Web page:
After days over Victoria, South Australia and New South Wales, it looped six times which gave many hours of tracking.  Moving now over the Tasman Sea, New Zealand trackers are now expected to report its location, altitude, the temperature and battery condition.

Meantime, the earlier PS-58 pico balloon on HF, launched from Melbourne on December 29, safely negotiated the infamous Bermuda triangle.  While still in the northern hemisphere it entered Africa at Guinea to exit at Liberia.

The balloon then returned to the Southern Hemisphere, and was heard last heading again back towards South America.  Trackers in North America and South Africa are keeping a watch on the latest progress via the JT9 and WSPR transmissions.

WIA talk at the Westlakes well received


Via the WIA, original post here.

Date : 01 / 02 / 2016
Author : Jim Linton – VK3PC

The Wireless Institute of Australia gave an insight on its operation and the busy agenda, in an address to the Westlakes Amateur Radio Club at Newcastle, New South Wales.  WIA President Phil Wait VK2ASD explained the structure and challenges ahead to about 50 who had gathered at the club rooms in Teralba on Saturday, January 30.

He talked mostly about the big-picture items, such as how the current WIA operates, and the need for Amateur Radio to show it has public value, and therefore better justify its continued access to spectrum.  Covered was the WIA response to the Spectrum Review and why it is important for the future of Amateur Radio, and the WIA’s suggested changes to the Foundation, Standard and Advanced licences.  Phil VK2ASD also emphasised that there was enormous pressure on the spectrum from the new generation of mobile devices and the Internet of Things – all set to grow in coming years.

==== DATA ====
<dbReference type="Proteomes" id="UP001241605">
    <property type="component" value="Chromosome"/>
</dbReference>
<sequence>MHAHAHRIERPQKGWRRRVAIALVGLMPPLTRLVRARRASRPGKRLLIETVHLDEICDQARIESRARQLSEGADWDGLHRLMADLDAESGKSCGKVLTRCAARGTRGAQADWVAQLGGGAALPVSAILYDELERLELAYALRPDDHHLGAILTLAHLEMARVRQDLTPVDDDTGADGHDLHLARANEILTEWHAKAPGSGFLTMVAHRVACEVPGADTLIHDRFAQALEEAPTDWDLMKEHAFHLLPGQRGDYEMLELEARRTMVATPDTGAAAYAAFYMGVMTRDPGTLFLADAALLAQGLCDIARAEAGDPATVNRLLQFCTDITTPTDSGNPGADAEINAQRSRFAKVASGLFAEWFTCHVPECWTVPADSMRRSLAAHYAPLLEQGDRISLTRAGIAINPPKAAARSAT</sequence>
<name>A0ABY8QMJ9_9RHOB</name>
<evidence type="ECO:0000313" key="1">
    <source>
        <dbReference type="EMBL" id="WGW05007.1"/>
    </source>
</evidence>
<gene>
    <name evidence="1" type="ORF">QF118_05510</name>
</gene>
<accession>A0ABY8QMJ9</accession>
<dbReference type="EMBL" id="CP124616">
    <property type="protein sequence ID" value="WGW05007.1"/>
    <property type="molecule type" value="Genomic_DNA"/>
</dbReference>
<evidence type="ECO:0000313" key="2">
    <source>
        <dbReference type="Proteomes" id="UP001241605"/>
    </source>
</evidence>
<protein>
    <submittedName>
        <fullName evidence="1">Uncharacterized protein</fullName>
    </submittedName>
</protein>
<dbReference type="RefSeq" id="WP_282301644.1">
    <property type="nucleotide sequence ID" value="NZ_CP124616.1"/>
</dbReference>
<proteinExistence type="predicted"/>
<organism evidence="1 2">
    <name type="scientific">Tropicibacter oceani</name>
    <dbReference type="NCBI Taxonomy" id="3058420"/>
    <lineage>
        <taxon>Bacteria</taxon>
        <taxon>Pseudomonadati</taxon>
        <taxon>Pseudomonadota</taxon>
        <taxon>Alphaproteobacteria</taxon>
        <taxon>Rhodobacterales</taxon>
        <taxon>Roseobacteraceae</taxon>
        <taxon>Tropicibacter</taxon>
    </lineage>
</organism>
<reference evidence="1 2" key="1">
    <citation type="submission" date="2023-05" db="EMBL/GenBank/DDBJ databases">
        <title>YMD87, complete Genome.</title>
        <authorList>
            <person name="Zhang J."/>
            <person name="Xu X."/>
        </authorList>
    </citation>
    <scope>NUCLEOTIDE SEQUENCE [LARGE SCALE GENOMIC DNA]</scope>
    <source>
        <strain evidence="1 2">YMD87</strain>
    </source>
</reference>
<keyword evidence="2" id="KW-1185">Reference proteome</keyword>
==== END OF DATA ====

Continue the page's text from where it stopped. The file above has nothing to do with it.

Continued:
The WIA Board in all that it does, both in membership services and the time-consuming often hard advocacy, had as its first priority, the advancement of Amateur Radio.  After the presentation the WIA answered about a dozen questions from the floor.  These included the cost of WIA membership, with a general idea that halving the subscription rate could more than double the member number.  Phil VK2ASD explained that the idea was not new, however it was a pretty dangerous exercise if it didn’t work.  The potential of a membership fee reduction for a no-paper Amateur Radio magazine was also discussed, but the saving to the individual by introducing such a measure was not large.

There was a question about the choice of Norfolk Island for the WIA annual general meeting in May.  Phil VK2ASD replied that it ticked all the boxes, was a majority WIA Board decision, but agreed that some perceived that there could be a problem with the choice.

A positive suggestion arising out of the question and answer session, which the WIA will consider, was a reader feedback form in Amateur Radio each year to gauge what people want in the publication.  Another was the possible re-introduction of the Conference of Clubs in New South Wales that existed some years ago.

At the end of the afternoon session, which ran about two hours, Phil VK2ASD was thanked for providing the sort of big-picture information that affects all, and mostly not known to the audience previously.